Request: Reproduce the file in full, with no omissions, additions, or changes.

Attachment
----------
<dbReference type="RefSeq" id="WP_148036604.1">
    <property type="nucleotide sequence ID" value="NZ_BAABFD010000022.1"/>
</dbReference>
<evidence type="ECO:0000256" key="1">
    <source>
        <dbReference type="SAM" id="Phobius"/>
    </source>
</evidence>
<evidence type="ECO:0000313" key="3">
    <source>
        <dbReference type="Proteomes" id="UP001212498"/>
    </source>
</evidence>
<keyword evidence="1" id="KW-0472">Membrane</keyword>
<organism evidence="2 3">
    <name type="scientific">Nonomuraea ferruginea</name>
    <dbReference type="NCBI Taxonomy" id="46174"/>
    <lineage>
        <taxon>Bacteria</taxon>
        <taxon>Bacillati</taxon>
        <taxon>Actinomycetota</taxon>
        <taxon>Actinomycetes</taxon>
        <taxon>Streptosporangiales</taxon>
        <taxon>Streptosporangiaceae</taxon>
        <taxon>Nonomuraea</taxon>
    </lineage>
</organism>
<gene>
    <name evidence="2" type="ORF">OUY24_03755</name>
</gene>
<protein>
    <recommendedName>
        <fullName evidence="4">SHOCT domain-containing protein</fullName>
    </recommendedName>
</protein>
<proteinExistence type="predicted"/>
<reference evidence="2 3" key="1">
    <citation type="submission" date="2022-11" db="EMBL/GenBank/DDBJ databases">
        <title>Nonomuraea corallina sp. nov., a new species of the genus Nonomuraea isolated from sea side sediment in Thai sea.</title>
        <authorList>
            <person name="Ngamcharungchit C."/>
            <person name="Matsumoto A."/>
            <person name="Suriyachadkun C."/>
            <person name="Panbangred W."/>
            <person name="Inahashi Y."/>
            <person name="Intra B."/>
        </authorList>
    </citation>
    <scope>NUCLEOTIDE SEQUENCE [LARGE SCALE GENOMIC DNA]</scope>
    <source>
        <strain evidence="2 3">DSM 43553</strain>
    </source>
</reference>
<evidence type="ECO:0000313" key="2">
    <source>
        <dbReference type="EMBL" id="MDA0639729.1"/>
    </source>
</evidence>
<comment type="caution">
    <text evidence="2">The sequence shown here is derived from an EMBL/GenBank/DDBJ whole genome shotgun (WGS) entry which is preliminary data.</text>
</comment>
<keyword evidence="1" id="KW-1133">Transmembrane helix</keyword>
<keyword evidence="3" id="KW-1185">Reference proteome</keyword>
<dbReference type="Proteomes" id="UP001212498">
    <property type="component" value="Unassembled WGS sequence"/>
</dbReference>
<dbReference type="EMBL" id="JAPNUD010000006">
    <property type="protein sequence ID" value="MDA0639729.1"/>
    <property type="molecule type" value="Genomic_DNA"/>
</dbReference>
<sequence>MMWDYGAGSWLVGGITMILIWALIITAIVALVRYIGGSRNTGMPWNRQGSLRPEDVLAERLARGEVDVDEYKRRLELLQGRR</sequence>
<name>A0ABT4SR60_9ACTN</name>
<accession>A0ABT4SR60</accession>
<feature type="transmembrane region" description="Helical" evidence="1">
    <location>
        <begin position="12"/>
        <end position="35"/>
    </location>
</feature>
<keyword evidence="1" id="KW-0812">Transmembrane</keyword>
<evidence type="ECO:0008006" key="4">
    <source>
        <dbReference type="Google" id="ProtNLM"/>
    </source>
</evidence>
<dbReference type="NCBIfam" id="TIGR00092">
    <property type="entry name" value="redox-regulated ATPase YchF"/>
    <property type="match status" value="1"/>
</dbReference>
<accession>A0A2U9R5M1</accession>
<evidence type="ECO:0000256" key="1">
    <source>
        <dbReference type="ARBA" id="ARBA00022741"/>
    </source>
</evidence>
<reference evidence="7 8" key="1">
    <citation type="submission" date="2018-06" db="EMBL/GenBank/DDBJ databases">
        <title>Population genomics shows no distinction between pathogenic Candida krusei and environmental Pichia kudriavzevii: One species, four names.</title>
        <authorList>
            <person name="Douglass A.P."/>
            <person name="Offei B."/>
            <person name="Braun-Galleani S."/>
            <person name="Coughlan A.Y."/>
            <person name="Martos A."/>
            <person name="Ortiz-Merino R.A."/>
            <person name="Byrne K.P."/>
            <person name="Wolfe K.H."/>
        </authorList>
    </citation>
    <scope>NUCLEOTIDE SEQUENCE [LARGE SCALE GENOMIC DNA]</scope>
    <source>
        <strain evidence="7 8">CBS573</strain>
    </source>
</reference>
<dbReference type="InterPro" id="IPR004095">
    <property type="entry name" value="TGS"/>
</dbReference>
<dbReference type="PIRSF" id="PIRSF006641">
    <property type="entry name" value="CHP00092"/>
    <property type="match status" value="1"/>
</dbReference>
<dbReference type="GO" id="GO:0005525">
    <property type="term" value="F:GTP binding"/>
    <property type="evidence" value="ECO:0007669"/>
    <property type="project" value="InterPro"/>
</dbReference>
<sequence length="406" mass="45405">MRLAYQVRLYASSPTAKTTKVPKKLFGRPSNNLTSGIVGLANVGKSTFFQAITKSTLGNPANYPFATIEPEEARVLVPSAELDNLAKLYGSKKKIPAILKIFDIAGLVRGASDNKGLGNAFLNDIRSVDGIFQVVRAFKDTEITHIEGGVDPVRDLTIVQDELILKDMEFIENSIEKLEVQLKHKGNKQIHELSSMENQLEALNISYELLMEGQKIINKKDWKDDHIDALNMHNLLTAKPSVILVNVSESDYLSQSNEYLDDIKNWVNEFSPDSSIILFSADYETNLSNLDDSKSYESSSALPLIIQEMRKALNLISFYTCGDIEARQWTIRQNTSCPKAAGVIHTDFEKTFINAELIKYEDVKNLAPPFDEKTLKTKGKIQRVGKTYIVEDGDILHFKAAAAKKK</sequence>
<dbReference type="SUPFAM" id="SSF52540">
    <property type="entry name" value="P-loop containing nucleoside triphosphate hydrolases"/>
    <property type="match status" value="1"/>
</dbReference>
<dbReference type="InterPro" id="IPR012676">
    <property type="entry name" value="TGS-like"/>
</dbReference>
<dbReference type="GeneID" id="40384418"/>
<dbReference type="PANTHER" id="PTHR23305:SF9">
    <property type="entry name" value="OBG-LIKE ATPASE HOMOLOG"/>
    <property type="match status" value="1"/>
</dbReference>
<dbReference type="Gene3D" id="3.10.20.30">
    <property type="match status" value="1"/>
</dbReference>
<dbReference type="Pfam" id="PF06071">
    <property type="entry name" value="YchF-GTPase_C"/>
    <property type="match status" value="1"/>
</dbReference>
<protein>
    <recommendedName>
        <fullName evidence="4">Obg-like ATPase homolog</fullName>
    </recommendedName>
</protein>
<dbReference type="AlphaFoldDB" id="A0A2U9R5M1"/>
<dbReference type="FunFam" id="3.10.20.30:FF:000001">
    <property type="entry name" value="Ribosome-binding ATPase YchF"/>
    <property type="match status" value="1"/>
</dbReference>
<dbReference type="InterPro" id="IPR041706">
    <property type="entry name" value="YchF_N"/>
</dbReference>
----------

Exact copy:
<dbReference type="RefSeq" id="WP_148036604.1">
    <property type="nucleotide sequence ID" value="NZ_BAABFD010000022.1"/>
</dbReference>
<evidence type="ECO:0000256" key="1">
    <source>
        <dbReference type="SAM" id="Phobius"/>
    </source>
</evidence>
<evidence type="ECO:0000313" key="3">
    <source>
        <dbReference type="Proteomes" id="UP001212498"/>
    </source>
</evidence>
<keyword evidence="1" id="KW-0472">Membrane</keyword>
<organism evidence="2 3">
    <name type="scientific">Nonomuraea ferruginea</name>
    <dbReference type="NCBI Taxonomy" id="46174"/>
    <lineage>
        <taxon>Bacteria</taxon>
        <taxon>Bacillati</taxon>
        <taxon>Actinomycetota</taxon>
        <taxon>Actinomycetes</taxon>
        <taxon>Streptosporangiales</taxon>
        <taxon>Streptosporangiaceae</taxon>
        <taxon>Nonomuraea</taxon>
    </lineage>
</organism>
<gene>
    <name evidence="2" type="ORF">OUY24_03755</name>
</gene>
<protein>
    <recommendedName>
        <fullName evidence="4">SHOCT domain-containing protein</fullName>
    </recommendedName>
</protein>
<proteinExistence type="predicted"/>
<reference evidence="2 3" key="1">
    <citation type="submission" date="2022-11" db="EMBL/GenBank/DDBJ databases">
        <title>Nonomuraea corallina sp. nov., a new species of the genus Nonomuraea isolated from sea side sediment in Thai sea.</title>
        <authorList>
            <person name="Ngamcharungchit C."/>
            <person name="Matsumoto A."/>
            <person name="Suriyachadkun C."/>
            <person name="Panbangred W."/>
            <person name="Inahashi Y."/>
            <person name="Intra B."/>
        </authorList>
    </citation>
    <scope>NUCLEOTIDE SEQUENCE [LARGE SCALE GENOMIC DNA]</scope>
    <source>
        <strain evidence="2 3">DSM 43553</strain>
    </source>
</reference>
<evidence type="ECO:0000313" key="2">
    <source>
        <dbReference type="EMBL" id="MDA0639729.1"/>
    </source>
</evidence>
<comment type="caution">
    <text evidence="2">The sequence shown here is derived from an EMBL/GenBank/DDBJ whole genome shotgun (WGS) entry which is preliminary data.</text>
</comment>
<keyword evidence="1" id="KW-1133">Transmembrane helix</keyword>
<keyword evidence="3" id="KW-1185">Reference proteome</keyword>
<dbReference type="Proteomes" id="UP001212498">
    <property type="component" value="Unassembled WGS sequence"/>
</dbReference>
<dbReference type="EMBL" id="JAPNUD010000006">
    <property type="protein sequence ID" value="MDA0639729.1"/>
    <property type="molecule type" value="Genomic_DNA"/>
</dbReference>
<sequence>MMWDYGAGSWLVGGITMILIWALIITAIVALVRYIGGSRNTGMPWNRQGSLRPEDVLAERLARGEVDVDEYKRRLELLQGRR</sequence>
<name>A0ABT4SR60_9ACTN</name>
<accession>A0ABT4SR60</accession>
<feature type="transmembrane region" description="Helical" evidence="1">
    <location>
        <begin position="12"/>
        <end position="35"/>
    </location>
</feature>
<keyword evidence="1" id="KW-0812">Transmembrane</keyword>
<evidence type="ECO:0008006" key="4">
    <source>
        <dbReference type="Google" id="ProtNLM"/>
    </source>
</evidence>
<dbReference type="NCBIfam" id="TIGR00092">
    <property type="entry name" value="redox-regulated ATPase YchF"/>
    <property type="match status" value="1"/>
</dbReference>
<accession>A0A2U9R5M1</accession>
<evidence type="ECO:0000256" key="1">
    <source>
        <dbReference type="ARBA" id="ARBA00022741"/>
    </source>
</evidence>
<reference evidence="7 8" key="1">
    <citation type="submission" date="2018-06" db="EMBL/GenBank/DDBJ databases">
        <title>Population genomics shows no distinction between pathogenic Candida krusei and environmental Pichia kudriavzevii: One species, four names.</title>
        <authorList>
            <person name="Douglass A.P."/>
            <person name="Offei B."/>
            <person name="Braun-Galleani S."/>
            <person name="Coughlan A.Y."/>
            <person name="Martos A."/>
            <person name="Ortiz-Merino R.A."/>
            <person name="Byrne K.P."/>
            <person name="Wolfe K.H."/>
        </authorList>
    </citation>
    <scope>NUCLEOTIDE SEQUENCE [LARGE SCALE GENOMIC DNA]</scope>
    <source>
        <strain evidence="7 8">CBS573</strain>
    </source>
</reference>
<dbReference type="InterPro" id="IPR004095">
    <property type="entry name" value="TGS"/>
</dbReference>
<dbReference type="PIRSF" id="PIRSF006641">
    <property type="entry name" value="CHP00092"/>
    <property type="match status" value="1"/>
</dbReference>
<dbReference type="GO" id="GO:0005525">
    <property type="term" value="F:GTP binding"/>
    <property type="evidence" value="ECO:0007669"/>
    <property type="project" value="InterPro"/>
</dbReference>
<sequence length="406" mass="45405">MRLAYQVRLYASSPTAKTTKVPKKLFGRPSNNLTSGIVGLANVGKSTFFQAITKSTLGNPANYPFATIEPEEARVLVPSAELDNLAKLYGSKKKIPAILKIFDIAGLVRGASDNKGLGNAFLNDIRSVDGIFQVVRAFKDTEITHIEGGVDPVRDLTIVQDELILKDMEFIENSIEKLEVQLKHKGNKQIHELSSMENQLEALNISYELLMEGQKIINKKDWKDDHIDALNMHNLLTAKPSVILVNVSESDYLSQSNEYLDDIKNWVNEFSPDSSIILFSADYETNLSNLDDSKSYESSSALPLIIQEMRKALNLISFYTCGDIEARQWTIRQNTSCPKAAGVIHTDFEKTFINAELIKYEDVKNLAPPFDEKTLKTKGKIQRVGKTYIVEDGDILHFKAAAAKKK</sequence>
<dbReference type="SUPFAM" id="SSF52540">
    <property type="entry name" value="P-loop containing nucleoside triphosphate hydrolases"/>
    <property type="match status" value="1"/>
</dbReference>
<dbReference type="InterPro" id="IPR012676">
    <property type="entry name" value="TGS-like"/>
</dbReference>
<dbReference type="GeneID" id="40384418"/>
<dbReference type="PANTHER" id="PTHR23305:SF9">
    <property type="entry name" value="OBG-LIKE ATPASE HOMOLOG"/>
    <property type="match status" value="1"/>
</dbReference>
<dbReference type="Gene3D" id="3.10.20.30">
    <property type="match status" value="1"/>
</dbReference>
<dbReference type="Pfam" id="PF06071">
    <property type="entry name" value="YchF-GTPase_C"/>
    <property type="match status" value="1"/>
</dbReference>
<protein>
    <recommendedName>
        <fullName evidence="4">Obg-like ATPase homolog</fullName>
    </recommendedName>
</protein>
<dbReference type="AlphaFoldDB" id="A0A2U9R5M1"/>
<dbReference type="FunFam" id="3.10.20.30:FF:000001">
    <property type="entry name" value="Ribosome-binding ATPase YchF"/>
    <property type="match status" value="1"/>
</dbReference>
<dbReference type="InterPro" id="IPR041706">
    <property type="entry name" value="YchF_N"/>
</dbReference>